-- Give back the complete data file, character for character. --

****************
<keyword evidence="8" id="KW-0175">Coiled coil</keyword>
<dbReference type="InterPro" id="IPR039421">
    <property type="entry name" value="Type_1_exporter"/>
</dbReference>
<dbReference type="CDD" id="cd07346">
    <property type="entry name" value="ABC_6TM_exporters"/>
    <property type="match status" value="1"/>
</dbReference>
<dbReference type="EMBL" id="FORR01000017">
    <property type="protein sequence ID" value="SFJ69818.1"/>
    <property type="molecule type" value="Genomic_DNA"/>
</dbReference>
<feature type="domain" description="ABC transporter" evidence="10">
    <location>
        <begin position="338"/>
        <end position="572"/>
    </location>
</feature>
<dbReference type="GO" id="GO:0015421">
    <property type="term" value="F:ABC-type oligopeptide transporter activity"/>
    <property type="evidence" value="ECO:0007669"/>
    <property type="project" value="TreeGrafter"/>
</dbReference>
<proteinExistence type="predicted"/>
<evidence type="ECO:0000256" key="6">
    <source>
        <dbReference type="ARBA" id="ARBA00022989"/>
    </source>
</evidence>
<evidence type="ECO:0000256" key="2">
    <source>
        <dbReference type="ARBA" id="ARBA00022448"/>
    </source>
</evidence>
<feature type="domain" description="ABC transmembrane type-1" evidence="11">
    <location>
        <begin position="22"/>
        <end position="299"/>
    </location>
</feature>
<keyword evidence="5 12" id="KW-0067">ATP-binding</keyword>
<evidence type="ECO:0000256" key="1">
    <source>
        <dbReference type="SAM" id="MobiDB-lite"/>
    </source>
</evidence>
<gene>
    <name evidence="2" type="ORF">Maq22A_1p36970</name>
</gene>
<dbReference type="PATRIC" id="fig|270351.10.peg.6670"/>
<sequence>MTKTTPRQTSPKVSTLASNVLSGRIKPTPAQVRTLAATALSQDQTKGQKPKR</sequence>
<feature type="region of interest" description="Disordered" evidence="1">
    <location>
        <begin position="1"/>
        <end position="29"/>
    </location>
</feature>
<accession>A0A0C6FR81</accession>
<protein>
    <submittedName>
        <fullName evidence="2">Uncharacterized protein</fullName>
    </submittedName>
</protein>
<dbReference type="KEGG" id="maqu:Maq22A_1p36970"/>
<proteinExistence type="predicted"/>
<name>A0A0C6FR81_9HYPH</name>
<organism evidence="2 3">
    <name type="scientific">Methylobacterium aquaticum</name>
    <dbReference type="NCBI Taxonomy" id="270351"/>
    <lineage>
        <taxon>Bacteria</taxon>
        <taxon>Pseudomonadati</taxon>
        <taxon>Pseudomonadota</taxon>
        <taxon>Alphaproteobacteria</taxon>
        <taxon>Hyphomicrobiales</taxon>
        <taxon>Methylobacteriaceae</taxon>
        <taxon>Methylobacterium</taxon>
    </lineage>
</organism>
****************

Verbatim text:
<keyword evidence="8" id="KW-0175">Coiled coil</keyword>
<dbReference type="InterPro" id="IPR039421">
    <property type="entry name" value="Type_1_exporter"/>
</dbReference>
<dbReference type="CDD" id="cd07346">
    <property type="entry name" value="ABC_6TM_exporters"/>
    <property type="match status" value="1"/>
</dbReference>
<dbReference type="EMBL" id="FORR01000017">
    <property type="protein sequence ID" value="SFJ69818.1"/>
    <property type="molecule type" value="Genomic_DNA"/>
</dbReference>
<feature type="domain" description="ABC transporter" evidence="10">
    <location>
        <begin position="338"/>
        <end position="572"/>
    </location>
</feature>
<dbReference type="GO" id="GO:0015421">
    <property type="term" value="F:ABC-type oligopeptide transporter activity"/>
    <property type="evidence" value="ECO:0007669"/>
    <property type="project" value="TreeGrafter"/>
</dbReference>
<proteinExistence type="predicted"/>
<evidence type="ECO:0000256" key="6">
    <source>
        <dbReference type="ARBA" id="ARBA00022989"/>
    </source>
</evidence>
<evidence type="ECO:0000256" key="2">
    <source>
        <dbReference type="ARBA" id="ARBA00022448"/>
    </source>
</evidence>
<feature type="domain" description="ABC transmembrane type-1" evidence="11">
    <location>
        <begin position="22"/>
        <end position="299"/>
    </location>
</feature>
<keyword evidence="5 12" id="KW-0067">ATP-binding</keyword>
<evidence type="ECO:0000256" key="1">
    <source>
        <dbReference type="SAM" id="MobiDB-lite"/>
    </source>
</evidence>
<gene>
    <name evidence="2" type="ORF">Maq22A_1p36970</name>
</gene>
<dbReference type="PATRIC" id="fig|270351.10.peg.6670"/>
<sequence>MTKTTPRQTSPKVSTLASNVLSGRIKPTPAQVRTLAATALSQDQTKGQKPKR</sequence>
<feature type="region of interest" description="Disordered" evidence="1">
    <location>
        <begin position="1"/>
        <end position="29"/>
    </location>
</feature>
<accession>A0A0C6FR81</accession>
<protein>
    <submittedName>
        <fullName evidence="2">Uncharacterized protein</fullName>
    </submittedName>
</protein>
<dbReference type="KEGG" id="maqu:Maq22A_1p36970"/>
<proteinExistence type="predicted"/>
<name>A0A0C6FR81_9HYPH</name>
<organism evidence="2 3">
    <name type="scientific">Methylobacterium aquaticum</name>
    <dbReference type="NCBI Taxonomy" id="270351"/>
    <lineage>
        <taxon>Bacteria</taxon>
        <taxon>Pseudomonadati</taxon>
        <taxon>Pseudomonadota</taxon>
        <taxon>Alphaproteobacteria</taxon>
        <taxon>Hyphomicrobiales</taxon>
        <taxon>Methylobacteriaceae</taxon>
        <taxon>Methylobacterium</taxon>
    </lineage>
</organism>